LET'S PLAY "Who's an enemy combatant?"
A little old lady in Switzerland who sent a check to a charity to help an orphanage in Afghanistan -- but instead the money was passed to al-Qaida operatives? Enemy combatant.
A man in London who thinks his cousin might be a member of al-Qaida but doesn't report him to authorities? Yes again.
A teacher in Ireland who gave English lessons to an al-Qaida hit man -- or one of his relatives? You guessed it.
What do they win? An open-ended ticket to prison, probably at Guantanamo Bay, Cuba. No charges, no lawyer, no right to a speedy trial. What if they think maybe there was a mistake somewhere, a misunderstanding? They can wait -- years -- with the rest of the about 550 people already detained for a nonstandard, quasi-legal review board to determine their status. So far, the reviewers have released one prisoner out of the 440 or so they've reviewed; the rest await some sort of trial, sometime.
While at the U.S. Naval Base, the FBI and the International Red Cross say, they might face punishments that some would call torture, and if they do happen to say anything that might be incriminating, their statement can be quickly sent off to the review board to confirm its prejudice.
Think the game is rigged? So do we.
But it could happen, Deputy Associate Attorney General Brian Boyle acknowledged in U.S. District Court this month when Judge Joyce Hens Green threw him the three hypothetical cases. All could be held until their intent was determined, which at Guantanamo has taken years, and if their "combatant" status were confirmed, they could be held forever -- or until the U.S. president declares the "war on terror" over.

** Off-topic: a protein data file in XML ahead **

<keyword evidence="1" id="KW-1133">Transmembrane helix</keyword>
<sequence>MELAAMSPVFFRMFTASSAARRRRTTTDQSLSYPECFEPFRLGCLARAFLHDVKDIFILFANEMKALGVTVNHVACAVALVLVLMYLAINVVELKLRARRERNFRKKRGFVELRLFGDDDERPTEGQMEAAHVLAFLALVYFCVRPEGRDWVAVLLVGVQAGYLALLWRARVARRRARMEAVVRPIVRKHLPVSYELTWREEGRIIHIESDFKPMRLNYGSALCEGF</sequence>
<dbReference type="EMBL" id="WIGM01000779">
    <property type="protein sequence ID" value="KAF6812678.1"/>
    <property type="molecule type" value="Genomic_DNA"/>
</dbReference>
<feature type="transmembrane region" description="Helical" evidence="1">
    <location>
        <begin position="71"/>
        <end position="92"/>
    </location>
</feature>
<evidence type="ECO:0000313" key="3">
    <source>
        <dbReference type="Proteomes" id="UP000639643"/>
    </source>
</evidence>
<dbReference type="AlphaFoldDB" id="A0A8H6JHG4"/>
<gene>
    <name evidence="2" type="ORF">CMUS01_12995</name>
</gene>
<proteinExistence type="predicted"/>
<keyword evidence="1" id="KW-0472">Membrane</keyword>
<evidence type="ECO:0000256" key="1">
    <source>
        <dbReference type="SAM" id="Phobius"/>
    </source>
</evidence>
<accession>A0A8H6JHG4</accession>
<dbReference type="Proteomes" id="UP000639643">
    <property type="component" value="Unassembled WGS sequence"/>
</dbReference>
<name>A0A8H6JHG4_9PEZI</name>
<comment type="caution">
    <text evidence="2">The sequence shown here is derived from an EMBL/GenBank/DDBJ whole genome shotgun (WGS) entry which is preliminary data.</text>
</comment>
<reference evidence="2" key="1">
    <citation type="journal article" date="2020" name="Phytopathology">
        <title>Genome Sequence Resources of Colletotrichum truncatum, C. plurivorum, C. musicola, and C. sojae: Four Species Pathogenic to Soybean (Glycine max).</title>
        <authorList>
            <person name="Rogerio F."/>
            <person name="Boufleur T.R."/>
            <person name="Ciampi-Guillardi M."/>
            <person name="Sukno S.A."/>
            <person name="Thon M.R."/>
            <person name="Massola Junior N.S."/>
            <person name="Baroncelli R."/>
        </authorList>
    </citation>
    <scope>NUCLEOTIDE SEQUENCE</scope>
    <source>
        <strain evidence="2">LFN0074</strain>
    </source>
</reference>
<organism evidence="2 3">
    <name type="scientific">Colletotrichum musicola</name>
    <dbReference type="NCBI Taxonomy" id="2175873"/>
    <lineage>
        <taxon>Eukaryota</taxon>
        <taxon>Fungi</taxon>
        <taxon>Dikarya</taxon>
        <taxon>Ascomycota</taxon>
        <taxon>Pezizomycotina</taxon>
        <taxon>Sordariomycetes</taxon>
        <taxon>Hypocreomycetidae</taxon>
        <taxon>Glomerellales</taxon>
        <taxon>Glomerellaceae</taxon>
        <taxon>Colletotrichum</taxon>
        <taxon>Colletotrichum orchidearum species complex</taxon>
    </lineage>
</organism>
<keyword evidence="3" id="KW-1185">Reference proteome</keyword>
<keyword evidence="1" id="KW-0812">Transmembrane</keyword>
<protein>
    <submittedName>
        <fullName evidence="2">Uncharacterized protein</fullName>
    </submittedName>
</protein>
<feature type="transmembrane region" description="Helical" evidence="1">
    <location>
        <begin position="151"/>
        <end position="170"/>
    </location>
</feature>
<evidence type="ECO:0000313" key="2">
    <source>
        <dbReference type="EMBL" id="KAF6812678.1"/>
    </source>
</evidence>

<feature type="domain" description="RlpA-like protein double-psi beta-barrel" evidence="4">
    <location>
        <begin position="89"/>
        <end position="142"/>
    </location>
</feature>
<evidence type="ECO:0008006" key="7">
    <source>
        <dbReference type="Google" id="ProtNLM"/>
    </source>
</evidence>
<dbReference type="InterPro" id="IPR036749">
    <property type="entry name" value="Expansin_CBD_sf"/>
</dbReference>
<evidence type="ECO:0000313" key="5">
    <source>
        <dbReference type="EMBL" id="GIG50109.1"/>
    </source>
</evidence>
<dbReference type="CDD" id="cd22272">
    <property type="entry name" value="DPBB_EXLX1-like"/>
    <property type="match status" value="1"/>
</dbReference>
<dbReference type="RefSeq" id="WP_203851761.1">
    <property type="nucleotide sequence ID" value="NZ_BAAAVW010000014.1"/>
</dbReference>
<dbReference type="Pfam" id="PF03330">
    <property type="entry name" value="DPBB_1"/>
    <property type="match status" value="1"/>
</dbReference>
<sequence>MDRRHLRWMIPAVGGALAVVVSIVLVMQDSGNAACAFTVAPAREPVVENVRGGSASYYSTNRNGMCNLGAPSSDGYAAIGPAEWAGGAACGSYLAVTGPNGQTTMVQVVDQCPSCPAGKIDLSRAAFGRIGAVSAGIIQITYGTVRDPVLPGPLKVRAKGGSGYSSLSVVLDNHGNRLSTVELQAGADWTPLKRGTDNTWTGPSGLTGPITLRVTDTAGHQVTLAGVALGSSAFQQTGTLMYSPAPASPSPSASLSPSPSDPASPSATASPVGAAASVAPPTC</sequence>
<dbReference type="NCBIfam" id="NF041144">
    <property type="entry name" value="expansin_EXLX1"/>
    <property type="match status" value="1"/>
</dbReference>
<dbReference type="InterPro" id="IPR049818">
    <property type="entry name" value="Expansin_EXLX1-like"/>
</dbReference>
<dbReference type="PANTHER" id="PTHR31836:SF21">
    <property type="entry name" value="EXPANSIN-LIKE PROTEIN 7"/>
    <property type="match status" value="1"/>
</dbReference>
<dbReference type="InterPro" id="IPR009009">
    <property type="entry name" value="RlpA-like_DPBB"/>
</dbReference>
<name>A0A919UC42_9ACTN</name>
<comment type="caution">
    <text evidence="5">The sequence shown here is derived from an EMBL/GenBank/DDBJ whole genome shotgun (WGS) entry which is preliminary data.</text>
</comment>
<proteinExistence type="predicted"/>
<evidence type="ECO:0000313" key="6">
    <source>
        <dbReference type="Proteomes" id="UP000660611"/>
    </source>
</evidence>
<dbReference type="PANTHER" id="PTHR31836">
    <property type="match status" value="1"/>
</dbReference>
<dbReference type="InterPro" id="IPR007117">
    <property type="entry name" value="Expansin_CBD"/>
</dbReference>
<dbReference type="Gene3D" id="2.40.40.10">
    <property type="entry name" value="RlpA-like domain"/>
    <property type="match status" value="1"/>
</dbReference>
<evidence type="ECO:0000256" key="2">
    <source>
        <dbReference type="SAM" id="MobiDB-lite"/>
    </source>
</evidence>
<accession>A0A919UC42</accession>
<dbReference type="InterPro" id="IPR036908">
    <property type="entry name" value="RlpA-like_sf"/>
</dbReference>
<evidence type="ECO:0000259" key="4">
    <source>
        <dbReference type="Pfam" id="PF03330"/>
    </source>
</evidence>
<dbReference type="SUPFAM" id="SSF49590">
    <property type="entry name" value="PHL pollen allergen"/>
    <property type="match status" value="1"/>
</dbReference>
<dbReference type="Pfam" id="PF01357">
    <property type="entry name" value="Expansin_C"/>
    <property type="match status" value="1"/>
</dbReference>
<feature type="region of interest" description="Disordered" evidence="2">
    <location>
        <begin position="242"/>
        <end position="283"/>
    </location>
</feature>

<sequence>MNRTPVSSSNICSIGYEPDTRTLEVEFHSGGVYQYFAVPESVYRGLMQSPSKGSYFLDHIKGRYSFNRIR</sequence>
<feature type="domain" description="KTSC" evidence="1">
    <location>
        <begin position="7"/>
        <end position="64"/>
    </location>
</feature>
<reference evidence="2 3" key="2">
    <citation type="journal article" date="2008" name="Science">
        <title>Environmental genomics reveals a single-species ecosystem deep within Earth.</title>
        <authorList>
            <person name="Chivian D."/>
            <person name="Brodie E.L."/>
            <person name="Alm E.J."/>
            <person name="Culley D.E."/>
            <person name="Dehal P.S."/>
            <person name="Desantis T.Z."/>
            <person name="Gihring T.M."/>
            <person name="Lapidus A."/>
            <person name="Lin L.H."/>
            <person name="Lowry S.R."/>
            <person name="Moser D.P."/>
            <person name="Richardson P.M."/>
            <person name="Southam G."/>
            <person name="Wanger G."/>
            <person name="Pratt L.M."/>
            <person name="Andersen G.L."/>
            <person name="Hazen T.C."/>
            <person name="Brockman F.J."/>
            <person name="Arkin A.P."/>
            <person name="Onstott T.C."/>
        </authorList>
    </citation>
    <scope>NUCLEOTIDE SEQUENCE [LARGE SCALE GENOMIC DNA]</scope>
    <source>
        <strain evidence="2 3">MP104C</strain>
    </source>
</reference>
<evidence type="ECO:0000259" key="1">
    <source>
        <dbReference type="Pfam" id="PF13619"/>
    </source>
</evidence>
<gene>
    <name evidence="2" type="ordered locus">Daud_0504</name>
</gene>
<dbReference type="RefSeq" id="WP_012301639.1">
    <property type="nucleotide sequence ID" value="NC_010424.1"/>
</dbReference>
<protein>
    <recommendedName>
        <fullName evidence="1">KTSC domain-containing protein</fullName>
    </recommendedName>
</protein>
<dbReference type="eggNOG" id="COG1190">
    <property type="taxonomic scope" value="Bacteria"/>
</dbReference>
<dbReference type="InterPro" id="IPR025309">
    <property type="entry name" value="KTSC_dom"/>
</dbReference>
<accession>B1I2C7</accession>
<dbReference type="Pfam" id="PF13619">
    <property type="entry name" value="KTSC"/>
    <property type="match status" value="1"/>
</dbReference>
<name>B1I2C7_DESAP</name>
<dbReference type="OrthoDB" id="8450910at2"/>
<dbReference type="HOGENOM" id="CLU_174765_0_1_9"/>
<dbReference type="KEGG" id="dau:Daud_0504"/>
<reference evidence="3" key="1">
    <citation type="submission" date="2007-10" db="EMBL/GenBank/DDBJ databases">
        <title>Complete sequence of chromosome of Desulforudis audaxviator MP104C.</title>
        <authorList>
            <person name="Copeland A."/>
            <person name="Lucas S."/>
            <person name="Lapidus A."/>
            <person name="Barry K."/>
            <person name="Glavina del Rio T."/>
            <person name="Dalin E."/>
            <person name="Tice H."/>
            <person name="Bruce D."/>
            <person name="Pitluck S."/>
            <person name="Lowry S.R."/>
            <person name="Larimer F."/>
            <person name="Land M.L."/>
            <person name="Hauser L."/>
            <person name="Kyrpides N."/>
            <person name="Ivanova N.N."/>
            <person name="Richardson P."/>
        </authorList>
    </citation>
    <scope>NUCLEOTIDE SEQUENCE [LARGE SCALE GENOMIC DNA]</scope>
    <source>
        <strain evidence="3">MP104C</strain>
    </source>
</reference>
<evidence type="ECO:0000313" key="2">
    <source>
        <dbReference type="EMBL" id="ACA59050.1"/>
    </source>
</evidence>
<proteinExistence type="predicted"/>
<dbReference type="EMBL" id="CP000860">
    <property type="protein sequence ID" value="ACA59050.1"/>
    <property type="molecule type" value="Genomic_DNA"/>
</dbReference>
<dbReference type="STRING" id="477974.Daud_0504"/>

The issue came up in the legal debate over how to handle those the government declares enemy combatants. The Supreme Court ruled in June that the prisoners held at Guantanamo, all of whom are called enemy combatants by the administration, could challenge their indefinite detention in U.S. courts. But it left the actual method up to the lower courts. To do that, Judge Green and her colleagues first must clearly define "enemy combatant."
They may also need to redefine "battlefield" -- a test for who is a prisoner of war. If al-Qaida has a global reach, as Mr. Boyle asserted, does that mean the whole world is a battlefield, everyone a fighter?
The administration insists that this president has powers beyond measure, and the executive branch does indeed have wider latitude during times of war. Even then, though, the latitude does not include torture and breaking international rules such as the Geneva Conventions.
Treating foreigners as criminals without cause or recourse is hardly conduct befitting the world's leading democracy.